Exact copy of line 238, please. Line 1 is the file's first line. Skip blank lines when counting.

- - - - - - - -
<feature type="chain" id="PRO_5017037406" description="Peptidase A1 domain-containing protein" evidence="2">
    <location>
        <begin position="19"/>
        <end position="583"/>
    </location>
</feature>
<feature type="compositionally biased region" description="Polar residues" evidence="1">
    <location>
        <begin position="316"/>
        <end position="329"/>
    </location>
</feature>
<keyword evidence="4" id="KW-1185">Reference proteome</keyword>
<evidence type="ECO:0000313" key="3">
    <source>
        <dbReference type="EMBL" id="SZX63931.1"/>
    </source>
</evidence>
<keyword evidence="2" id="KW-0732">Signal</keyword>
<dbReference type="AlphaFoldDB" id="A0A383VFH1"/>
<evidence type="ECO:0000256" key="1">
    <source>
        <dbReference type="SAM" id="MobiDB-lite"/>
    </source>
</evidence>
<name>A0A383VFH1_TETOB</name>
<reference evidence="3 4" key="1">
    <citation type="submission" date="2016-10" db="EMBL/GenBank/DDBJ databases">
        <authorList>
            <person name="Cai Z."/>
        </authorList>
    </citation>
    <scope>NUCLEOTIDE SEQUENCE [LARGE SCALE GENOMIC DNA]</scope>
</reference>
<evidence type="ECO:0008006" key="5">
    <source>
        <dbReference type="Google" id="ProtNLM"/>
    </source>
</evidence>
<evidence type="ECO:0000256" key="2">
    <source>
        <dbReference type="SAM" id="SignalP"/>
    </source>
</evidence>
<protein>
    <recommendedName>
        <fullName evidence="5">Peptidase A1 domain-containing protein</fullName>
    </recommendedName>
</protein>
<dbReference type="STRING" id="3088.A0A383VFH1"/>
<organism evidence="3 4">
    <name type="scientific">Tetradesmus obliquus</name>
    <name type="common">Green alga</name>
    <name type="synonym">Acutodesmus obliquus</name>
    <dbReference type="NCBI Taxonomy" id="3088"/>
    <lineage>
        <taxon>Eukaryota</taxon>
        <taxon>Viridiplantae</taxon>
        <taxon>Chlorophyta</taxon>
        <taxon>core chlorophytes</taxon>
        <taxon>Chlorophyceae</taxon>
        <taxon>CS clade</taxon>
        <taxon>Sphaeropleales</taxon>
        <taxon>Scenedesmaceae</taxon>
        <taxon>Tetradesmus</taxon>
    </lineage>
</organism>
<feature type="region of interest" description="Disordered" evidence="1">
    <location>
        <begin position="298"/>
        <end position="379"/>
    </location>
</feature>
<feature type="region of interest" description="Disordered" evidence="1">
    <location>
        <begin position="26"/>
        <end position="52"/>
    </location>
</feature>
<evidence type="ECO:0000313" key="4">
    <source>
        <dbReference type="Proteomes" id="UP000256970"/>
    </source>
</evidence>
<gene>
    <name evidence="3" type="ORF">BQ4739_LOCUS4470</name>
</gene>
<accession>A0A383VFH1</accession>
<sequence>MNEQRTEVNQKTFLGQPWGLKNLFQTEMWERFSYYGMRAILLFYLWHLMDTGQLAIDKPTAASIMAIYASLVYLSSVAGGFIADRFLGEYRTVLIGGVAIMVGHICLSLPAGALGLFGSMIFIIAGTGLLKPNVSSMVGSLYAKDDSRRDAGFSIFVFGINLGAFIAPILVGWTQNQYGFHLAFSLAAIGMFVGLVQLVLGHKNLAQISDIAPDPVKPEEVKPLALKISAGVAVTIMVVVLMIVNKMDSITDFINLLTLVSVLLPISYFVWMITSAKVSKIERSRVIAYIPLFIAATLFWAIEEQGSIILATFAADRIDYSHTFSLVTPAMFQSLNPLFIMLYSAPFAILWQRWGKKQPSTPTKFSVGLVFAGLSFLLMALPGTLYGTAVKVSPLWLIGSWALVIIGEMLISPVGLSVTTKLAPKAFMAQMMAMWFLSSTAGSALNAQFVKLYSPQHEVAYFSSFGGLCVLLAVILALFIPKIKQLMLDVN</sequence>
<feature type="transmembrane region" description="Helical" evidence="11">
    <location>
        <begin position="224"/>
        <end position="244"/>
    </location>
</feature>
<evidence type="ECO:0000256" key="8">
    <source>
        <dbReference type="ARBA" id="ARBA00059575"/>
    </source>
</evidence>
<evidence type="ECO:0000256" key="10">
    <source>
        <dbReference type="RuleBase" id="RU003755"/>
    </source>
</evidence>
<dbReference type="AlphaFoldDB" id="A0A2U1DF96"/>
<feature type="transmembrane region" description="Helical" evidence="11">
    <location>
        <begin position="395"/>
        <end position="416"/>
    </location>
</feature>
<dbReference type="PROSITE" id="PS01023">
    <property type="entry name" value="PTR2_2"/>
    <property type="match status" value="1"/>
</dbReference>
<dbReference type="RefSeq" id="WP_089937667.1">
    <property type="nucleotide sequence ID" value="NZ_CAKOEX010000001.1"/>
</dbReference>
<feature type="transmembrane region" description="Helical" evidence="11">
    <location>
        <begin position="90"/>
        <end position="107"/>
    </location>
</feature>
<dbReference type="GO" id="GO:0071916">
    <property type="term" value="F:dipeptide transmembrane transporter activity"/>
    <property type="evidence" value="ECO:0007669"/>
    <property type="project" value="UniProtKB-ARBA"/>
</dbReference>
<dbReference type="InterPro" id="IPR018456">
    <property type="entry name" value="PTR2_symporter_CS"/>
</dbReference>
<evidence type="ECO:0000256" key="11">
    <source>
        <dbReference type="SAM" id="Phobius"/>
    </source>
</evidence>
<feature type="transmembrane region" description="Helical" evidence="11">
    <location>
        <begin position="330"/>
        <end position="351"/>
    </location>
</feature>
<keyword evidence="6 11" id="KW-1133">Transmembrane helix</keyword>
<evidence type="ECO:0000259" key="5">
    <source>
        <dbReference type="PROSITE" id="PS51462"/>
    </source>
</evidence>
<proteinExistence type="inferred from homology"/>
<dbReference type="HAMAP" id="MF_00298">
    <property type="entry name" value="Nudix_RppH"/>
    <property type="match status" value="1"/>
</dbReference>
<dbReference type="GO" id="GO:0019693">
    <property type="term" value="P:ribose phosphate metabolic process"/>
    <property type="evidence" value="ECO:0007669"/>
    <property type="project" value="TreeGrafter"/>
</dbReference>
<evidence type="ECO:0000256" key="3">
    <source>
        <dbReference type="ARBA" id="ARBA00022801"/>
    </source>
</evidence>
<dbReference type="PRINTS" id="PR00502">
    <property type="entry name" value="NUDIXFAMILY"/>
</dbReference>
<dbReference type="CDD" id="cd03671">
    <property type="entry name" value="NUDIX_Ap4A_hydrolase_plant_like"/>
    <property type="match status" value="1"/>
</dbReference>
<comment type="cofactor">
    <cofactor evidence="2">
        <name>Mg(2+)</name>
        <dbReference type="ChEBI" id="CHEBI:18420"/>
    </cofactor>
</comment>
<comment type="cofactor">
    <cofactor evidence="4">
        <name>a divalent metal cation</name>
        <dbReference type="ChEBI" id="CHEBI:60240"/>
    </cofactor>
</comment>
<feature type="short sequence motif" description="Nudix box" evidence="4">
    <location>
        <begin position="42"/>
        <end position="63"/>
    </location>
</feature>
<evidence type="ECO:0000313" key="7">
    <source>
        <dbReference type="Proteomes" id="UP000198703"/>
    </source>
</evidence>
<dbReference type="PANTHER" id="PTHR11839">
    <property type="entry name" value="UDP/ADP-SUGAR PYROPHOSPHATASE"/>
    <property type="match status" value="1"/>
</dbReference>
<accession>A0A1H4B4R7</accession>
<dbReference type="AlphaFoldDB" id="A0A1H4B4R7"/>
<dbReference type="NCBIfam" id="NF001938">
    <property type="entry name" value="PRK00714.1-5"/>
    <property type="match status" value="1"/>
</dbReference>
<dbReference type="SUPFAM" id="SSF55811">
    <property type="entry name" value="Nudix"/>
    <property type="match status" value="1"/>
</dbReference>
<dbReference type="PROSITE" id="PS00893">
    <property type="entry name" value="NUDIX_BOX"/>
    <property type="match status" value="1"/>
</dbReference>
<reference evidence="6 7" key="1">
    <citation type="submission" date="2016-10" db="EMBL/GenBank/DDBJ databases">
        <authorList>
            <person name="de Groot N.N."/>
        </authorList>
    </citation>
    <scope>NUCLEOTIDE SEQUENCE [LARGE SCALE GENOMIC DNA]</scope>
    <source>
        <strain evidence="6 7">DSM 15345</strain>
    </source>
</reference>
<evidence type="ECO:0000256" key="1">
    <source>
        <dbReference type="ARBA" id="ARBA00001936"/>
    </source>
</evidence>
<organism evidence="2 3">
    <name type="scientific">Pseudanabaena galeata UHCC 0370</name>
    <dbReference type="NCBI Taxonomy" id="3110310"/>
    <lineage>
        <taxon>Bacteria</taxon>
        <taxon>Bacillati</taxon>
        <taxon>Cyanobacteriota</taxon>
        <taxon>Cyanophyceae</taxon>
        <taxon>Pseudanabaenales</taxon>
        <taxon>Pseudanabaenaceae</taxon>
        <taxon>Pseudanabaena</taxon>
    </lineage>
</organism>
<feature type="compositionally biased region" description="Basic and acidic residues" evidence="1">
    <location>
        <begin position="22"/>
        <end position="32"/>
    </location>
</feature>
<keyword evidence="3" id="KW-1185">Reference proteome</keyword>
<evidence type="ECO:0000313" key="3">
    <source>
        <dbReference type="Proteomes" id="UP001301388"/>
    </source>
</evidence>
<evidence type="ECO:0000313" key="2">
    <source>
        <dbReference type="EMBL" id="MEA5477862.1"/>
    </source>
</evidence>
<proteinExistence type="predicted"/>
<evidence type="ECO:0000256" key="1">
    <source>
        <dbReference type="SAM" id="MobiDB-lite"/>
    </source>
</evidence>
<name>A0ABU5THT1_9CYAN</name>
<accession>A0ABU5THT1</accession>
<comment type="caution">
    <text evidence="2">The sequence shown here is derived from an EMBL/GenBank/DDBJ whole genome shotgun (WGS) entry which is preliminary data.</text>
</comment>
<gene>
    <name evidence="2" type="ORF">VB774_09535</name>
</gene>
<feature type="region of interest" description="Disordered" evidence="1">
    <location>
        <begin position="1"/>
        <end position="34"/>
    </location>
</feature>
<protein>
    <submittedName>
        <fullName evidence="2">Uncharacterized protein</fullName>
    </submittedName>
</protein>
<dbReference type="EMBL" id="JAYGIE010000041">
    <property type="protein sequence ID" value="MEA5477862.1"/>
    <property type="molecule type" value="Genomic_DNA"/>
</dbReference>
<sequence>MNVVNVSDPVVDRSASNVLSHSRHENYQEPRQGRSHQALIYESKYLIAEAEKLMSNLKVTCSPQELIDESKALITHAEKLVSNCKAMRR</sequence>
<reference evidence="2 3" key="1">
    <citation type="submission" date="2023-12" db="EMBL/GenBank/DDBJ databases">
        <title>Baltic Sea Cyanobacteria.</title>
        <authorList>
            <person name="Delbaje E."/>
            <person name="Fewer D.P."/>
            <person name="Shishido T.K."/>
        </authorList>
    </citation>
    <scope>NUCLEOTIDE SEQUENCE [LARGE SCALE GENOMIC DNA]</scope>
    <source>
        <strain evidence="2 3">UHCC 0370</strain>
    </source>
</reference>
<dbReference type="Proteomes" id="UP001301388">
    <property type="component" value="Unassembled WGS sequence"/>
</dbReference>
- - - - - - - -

        <taxon>Pseudanabaenales</taxon>